John Hendy QC explains in brief the premise of my case 


I am not doing this for personal financial gain. My son died instantaneously, was not married and had no children. My lawyers tell me that damages are available but financial compensation is very low in these circumstances.

I seek the only civil legal remedies available, the limited compensation allowed as some recognition toward wrong-doing and importantly for me, just satisfaction under human rights law, which includes a declaration that human rights were breached.

This is an effective means of legal accountability for my son’s death, and together with a change in the law, a demonstrable means to protect other soldiers and members of the armed forces in similar circumstances in the future.

Fighting on in the absence of legal aid

Legal Aid was removed from my case on the grounds of financial eligibility alone. I had taken a shop assistant job. This cancellation was before a trial has even taken place. I have been told by my lawyers that there is a very strong legal case, but changes in Legal Aid rules mean that there is no means to protect me from the Ministry of Defence’s legal costs, if I lose my fight for justice on behalf of my lost son.

It was a very tragic incident that killed my son. What happened to him should not happen to anyone. I wish to take my case to the High Court in order to secure adequate training for all armed forces recruits as a matter of law and to protect those young men and women from 'friendly fire’ tragedies.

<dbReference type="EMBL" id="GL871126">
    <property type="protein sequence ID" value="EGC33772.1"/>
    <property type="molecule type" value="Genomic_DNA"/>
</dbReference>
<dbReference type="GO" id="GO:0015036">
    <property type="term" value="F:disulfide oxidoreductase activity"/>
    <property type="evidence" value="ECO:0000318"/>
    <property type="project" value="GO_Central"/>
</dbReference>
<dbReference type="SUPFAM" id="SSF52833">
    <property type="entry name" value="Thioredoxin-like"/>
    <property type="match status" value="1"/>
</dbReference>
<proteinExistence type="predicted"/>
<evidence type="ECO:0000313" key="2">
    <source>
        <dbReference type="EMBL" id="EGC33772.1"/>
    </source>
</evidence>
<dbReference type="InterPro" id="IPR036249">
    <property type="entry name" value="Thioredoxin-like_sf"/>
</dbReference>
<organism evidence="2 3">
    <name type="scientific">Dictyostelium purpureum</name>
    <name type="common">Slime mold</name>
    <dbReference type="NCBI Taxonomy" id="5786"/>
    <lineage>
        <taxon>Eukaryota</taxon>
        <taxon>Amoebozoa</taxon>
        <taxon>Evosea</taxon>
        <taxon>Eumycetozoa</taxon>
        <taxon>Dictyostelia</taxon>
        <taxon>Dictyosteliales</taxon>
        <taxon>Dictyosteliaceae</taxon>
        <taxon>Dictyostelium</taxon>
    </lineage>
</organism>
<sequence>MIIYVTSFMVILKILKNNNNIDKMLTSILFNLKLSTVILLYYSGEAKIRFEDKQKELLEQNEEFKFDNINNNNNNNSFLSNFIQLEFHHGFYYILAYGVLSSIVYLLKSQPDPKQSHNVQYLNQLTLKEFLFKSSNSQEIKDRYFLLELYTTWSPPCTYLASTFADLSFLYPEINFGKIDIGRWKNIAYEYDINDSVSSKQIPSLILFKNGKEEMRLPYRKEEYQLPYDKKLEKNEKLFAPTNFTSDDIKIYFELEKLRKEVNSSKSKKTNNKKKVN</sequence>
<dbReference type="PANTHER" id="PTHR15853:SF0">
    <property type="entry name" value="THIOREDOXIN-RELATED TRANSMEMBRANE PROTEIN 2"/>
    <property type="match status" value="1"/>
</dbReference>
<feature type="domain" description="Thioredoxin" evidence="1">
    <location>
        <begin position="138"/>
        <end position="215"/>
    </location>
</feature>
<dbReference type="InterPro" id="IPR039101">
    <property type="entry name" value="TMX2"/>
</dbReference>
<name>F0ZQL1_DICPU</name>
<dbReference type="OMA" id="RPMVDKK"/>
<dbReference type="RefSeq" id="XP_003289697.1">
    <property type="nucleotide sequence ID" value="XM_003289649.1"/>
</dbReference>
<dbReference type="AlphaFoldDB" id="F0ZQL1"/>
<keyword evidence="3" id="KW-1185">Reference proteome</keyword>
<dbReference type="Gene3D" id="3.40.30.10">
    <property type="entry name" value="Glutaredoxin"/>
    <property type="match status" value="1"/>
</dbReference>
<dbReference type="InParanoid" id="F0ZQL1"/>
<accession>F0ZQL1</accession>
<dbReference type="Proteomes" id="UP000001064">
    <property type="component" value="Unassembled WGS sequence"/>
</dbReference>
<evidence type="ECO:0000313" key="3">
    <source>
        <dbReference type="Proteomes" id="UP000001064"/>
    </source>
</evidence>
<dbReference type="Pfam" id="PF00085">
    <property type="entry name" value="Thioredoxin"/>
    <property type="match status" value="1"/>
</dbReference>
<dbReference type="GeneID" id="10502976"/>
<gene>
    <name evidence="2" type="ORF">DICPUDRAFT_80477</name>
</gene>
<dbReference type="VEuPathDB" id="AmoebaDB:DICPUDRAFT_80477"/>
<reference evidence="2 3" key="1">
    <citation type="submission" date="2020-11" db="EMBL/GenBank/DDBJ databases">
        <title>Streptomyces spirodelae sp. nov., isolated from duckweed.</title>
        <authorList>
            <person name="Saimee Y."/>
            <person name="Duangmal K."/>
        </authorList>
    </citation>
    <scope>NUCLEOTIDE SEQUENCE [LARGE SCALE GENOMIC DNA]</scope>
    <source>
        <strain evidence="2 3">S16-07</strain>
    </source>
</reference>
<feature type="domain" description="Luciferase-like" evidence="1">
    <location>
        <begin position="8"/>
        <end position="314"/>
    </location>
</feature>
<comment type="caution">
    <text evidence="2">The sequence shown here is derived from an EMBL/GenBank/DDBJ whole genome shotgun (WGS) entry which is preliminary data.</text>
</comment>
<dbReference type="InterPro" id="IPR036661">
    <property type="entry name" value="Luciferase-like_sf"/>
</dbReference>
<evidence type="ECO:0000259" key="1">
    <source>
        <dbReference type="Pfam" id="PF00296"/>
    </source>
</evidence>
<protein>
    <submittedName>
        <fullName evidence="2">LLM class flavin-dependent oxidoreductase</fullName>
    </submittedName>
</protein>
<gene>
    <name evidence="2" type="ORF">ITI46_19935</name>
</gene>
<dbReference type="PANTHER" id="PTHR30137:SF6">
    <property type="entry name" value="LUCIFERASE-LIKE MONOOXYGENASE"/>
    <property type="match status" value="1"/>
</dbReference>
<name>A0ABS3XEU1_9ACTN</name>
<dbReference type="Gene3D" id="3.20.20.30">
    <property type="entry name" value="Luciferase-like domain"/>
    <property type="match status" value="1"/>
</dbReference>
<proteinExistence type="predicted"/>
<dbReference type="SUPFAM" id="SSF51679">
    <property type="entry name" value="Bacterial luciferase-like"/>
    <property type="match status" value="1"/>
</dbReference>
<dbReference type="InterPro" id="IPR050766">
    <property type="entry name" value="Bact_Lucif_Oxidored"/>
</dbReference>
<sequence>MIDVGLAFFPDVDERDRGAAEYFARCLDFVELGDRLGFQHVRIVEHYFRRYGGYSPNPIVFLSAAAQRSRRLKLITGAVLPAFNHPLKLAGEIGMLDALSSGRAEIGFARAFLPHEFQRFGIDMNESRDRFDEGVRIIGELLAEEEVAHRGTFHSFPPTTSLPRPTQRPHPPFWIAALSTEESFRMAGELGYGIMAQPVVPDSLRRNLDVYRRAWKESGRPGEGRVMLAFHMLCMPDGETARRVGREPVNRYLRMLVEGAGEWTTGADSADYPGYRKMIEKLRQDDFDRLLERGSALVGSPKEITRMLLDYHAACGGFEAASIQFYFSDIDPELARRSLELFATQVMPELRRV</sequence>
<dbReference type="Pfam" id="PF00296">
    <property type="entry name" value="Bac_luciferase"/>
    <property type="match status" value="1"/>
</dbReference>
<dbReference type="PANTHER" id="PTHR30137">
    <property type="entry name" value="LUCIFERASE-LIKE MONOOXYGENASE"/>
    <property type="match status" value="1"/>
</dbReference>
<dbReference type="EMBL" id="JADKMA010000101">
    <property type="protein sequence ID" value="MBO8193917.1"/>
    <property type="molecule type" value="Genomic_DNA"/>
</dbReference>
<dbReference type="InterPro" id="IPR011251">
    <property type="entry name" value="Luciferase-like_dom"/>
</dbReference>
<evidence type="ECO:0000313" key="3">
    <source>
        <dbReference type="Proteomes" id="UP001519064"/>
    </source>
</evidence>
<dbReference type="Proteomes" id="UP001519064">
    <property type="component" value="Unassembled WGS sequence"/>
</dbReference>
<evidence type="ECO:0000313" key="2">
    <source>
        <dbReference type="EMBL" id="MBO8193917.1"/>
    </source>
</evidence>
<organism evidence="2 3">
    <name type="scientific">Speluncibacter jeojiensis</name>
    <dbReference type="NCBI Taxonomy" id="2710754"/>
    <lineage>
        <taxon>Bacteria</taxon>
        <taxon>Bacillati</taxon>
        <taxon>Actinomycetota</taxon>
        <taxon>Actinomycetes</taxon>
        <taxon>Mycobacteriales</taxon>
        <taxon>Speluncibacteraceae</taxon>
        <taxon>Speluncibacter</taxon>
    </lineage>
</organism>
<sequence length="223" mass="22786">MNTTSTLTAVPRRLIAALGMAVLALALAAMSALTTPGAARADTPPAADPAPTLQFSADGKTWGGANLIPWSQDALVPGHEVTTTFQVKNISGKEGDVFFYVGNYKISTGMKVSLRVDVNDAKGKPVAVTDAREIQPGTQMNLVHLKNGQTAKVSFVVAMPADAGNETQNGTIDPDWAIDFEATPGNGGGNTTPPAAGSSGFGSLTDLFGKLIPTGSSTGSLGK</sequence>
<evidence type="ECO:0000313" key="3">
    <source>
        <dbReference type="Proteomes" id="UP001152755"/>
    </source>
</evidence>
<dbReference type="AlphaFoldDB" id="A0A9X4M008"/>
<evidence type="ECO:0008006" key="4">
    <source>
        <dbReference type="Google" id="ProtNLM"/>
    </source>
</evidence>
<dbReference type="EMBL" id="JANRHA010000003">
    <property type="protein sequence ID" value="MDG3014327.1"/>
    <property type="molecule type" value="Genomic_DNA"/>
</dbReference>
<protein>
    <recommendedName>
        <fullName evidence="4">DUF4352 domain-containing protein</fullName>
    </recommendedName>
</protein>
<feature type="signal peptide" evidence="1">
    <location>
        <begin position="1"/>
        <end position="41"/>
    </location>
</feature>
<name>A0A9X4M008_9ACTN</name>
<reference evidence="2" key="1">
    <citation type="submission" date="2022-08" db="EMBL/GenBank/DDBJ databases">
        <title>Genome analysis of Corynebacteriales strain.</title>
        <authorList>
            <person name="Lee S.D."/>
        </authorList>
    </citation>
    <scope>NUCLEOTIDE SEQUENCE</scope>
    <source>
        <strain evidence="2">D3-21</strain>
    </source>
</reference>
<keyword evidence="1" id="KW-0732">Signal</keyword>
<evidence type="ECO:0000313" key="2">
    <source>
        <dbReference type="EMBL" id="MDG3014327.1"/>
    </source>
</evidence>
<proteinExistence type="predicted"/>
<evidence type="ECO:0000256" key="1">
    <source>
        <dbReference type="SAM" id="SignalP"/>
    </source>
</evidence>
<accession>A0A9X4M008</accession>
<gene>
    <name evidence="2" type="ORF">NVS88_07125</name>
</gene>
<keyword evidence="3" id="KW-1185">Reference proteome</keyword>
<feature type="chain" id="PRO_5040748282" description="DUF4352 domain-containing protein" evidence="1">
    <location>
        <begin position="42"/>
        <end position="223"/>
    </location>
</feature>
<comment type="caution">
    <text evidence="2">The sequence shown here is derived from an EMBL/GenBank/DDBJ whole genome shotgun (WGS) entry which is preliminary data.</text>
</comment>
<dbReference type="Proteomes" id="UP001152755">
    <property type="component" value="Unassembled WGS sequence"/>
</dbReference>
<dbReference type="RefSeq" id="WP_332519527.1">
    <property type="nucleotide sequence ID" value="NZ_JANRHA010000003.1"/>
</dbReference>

I also wish to illustrate that Legal Aid being removed from ordinary working people, with no alternatives, means that important cases cannot be brought against the government, without the risk of financial ruin for the ordinary person in seeking justice.

How much am I raising and what am I raising money to do?

I am raising as much as I can to cover my adverse costs liability to pay the Ministry of Defence's legal costs only – because Legal Aid was removed when I took a low paid job. I am liable for their costs from that point onwards if I lose.

I am starting at a very low amount of £250, but trying to raise at least £5,000.

I will probably need £30,000 in total to cover my costs exposure for the length of the case – a terrifyingly huge sum for me to cover.

About the claimant

My name is Beverly Clarke. My case surrounds the tragic loss of my dear son David Clarke. He was killed as a result of a ‘friendly fire’ incident whilst on deployment in Iraq in 2003. He was 19 years old. I no longer qualify for Legal Aid, after taking a minimum wage job in a supermarket. My legal fight for justice and accountability for the death of my son has lasted over a decade.

Fast facts

## Name of case: Beverly Clarke -v- The Ministry of Defence ## What’s at stake: Ensuring armed forces recruits are adequately trained before being sent into battle, and accountability to the victims and families if they are killed or injured as a result of inadequate training. ## What’s the next step: The High Court will give directions to a liability trial creating a legal precedent, likely to take place before Easter 2016. ## My lawyers My solicitors are Public Interest Lawyers. ## Crowdfunding again My first crowdfunding attempt did not succeed but I have re-launched it and am determined to succeed this time - this case is so important to me and to others.